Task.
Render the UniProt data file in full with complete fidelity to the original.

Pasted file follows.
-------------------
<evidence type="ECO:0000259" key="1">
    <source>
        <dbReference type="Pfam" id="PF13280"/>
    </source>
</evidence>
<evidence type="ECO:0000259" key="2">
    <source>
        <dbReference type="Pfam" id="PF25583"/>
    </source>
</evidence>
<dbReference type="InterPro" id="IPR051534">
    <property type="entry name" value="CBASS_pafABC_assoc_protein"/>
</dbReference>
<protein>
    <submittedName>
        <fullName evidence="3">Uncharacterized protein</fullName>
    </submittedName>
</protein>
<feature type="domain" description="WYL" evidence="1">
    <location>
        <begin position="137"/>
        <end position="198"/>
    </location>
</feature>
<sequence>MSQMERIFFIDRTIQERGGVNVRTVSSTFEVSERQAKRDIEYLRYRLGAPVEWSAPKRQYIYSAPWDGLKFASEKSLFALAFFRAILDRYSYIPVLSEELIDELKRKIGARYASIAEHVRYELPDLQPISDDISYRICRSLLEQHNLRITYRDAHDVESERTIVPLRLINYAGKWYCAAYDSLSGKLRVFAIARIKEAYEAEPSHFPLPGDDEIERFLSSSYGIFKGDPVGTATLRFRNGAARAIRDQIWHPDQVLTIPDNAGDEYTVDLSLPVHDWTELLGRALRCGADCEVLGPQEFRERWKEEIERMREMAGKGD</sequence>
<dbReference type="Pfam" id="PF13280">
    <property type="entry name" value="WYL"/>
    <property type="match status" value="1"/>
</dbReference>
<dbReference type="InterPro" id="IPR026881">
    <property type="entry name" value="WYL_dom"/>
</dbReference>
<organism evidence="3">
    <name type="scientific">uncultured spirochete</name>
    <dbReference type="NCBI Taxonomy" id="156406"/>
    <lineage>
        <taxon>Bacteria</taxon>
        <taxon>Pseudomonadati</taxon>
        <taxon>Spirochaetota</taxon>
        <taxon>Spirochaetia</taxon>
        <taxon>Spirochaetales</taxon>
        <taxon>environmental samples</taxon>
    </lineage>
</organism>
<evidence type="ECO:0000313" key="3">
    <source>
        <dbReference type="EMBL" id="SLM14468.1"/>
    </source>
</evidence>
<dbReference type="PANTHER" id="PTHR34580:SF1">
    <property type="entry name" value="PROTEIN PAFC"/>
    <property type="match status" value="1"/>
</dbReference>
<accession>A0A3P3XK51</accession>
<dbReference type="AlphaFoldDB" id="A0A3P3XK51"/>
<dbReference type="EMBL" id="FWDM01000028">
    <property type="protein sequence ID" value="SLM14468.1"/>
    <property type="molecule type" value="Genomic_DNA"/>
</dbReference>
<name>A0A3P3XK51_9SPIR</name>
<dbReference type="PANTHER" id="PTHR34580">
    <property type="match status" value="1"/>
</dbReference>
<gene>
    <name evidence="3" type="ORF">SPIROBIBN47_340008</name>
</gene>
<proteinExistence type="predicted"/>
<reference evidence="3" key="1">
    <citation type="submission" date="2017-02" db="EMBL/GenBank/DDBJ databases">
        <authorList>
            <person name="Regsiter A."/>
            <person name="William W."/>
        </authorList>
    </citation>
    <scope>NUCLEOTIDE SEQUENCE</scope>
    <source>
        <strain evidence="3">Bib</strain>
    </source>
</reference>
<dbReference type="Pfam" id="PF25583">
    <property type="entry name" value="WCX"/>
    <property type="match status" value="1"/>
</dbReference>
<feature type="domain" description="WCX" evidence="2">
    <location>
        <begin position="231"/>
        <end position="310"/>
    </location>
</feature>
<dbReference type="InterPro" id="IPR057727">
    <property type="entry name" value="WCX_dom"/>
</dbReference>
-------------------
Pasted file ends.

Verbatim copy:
<evidence type="ECO:0000259" key="1">
    <source>
        <dbReference type="Pfam" id="PF13280"/>
    </source>
</evidence>
<evidence type="ECO:0000259" key="2">
    <source>
        <dbReference type="Pfam" id="PF25583"/>
    </source>
</evidence>
<dbReference type="InterPro" id="IPR051534">
    <property type="entry name" value="CBASS_pafABC_assoc_protein"/>
</dbReference>
<protein>
    <submittedName>
        <fullName evidence="3">Uncharacterized protein</fullName>
    </submittedName>
</protein>
<feature type="domain" description="WYL" evidence="1">
    <location>
        <begin position="137"/>
        <end position="198"/>
    </location>
</feature>
<sequence>MSQMERIFFIDRTIQERGGVNVRTVSSTFEVSERQAKRDIEYLRYRLGAPVEWSAPKRQYIYSAPWDGLKFASEKSLFALAFFRAILDRYSYIPVLSEELIDELKRKIGARYASIAEHVRYELPDLQPISDDISYRICRSLLEQHNLRITYRDAHDVESERTIVPLRLINYAGKWYCAAYDSLSGKLRVFAIARIKEAYEAEPSHFPLPGDDEIERFLSSSYGIFKGDPVGTATLRFRNGAARAIRDQIWHPDQVLTIPDNAGDEYTVDLSLPVHDWTELLGRALRCGADCEVLGPQEFRERWKEEIERMREMAGKGD</sequence>
<dbReference type="Pfam" id="PF13280">
    <property type="entry name" value="WYL"/>
    <property type="match status" value="1"/>
</dbReference>
<dbReference type="InterPro" id="IPR026881">
    <property type="entry name" value="WYL_dom"/>
</dbReference>
<organism evidence="3">
    <name type="scientific">uncultured spirochete</name>
    <dbReference type="NCBI Taxonomy" id="156406"/>
    <lineage>
        <taxon>Bacteria</taxon>
        <taxon>Pseudomonadati</taxon>
        <taxon>Spirochaetota</taxon>
        <taxon>Spirochaetia</taxon>
        <taxon>Spirochaetales</taxon>
        <taxon>environmental samples</taxon>
    </lineage>
</organism>
<evidence type="ECO:0000313" key="3">
    <source>
        <dbReference type="EMBL" id="SLM14468.1"/>
    </source>
</evidence>
<dbReference type="PANTHER" id="PTHR34580:SF1">
    <property type="entry name" value="PROTEIN PAFC"/>
    <property type="match status" value="1"/>
</dbReference>
<accession>A0A3P3XK51</accession>
<dbReference type="AlphaFoldDB" id="A0A3P3XK51"/>
<dbReference type="EMBL" id="FWDM01000028">
    <property type="protein sequence ID" value="SLM14468.1"/>
    <property type="molecule type" value="Genomic_DNA"/>
</dbReference>
<name>A0A3P3XK51_9SPIR</name>
<dbReference type="PANTHER" id="PTHR34580">
    <property type="match status" value="1"/>
</dbReference>
<gene>
    <name evidence="3" type="ORF">SPIROBIBN47_340008</name>
</gene>
<proteinExistence type="predicted"/>
<reference evidence="3" key="1">
    <citation type="submission" date="2017-02" db="EMBL/GenBank/DDBJ databases">
        <authorList>
            <person name="Regsiter A."/>
            <person name="William W."/>
        </authorList>
    </citation>
    <scope>NUCLEOTIDE SEQUENCE</scope>
    <source>
        <strain evidence="3">Bib</strain>
    </source>
</reference>
<dbReference type="Pfam" id="PF25583">
    <property type="entry name" value="WCX"/>
    <property type="match status" value="1"/>
</dbReference>
<feature type="domain" description="WCX" evidence="2">
    <location>
        <begin position="231"/>
        <end position="310"/>
    </location>
</feature>
<dbReference type="InterPro" id="IPR057727">
    <property type="entry name" value="WCX_dom"/>
</dbReference>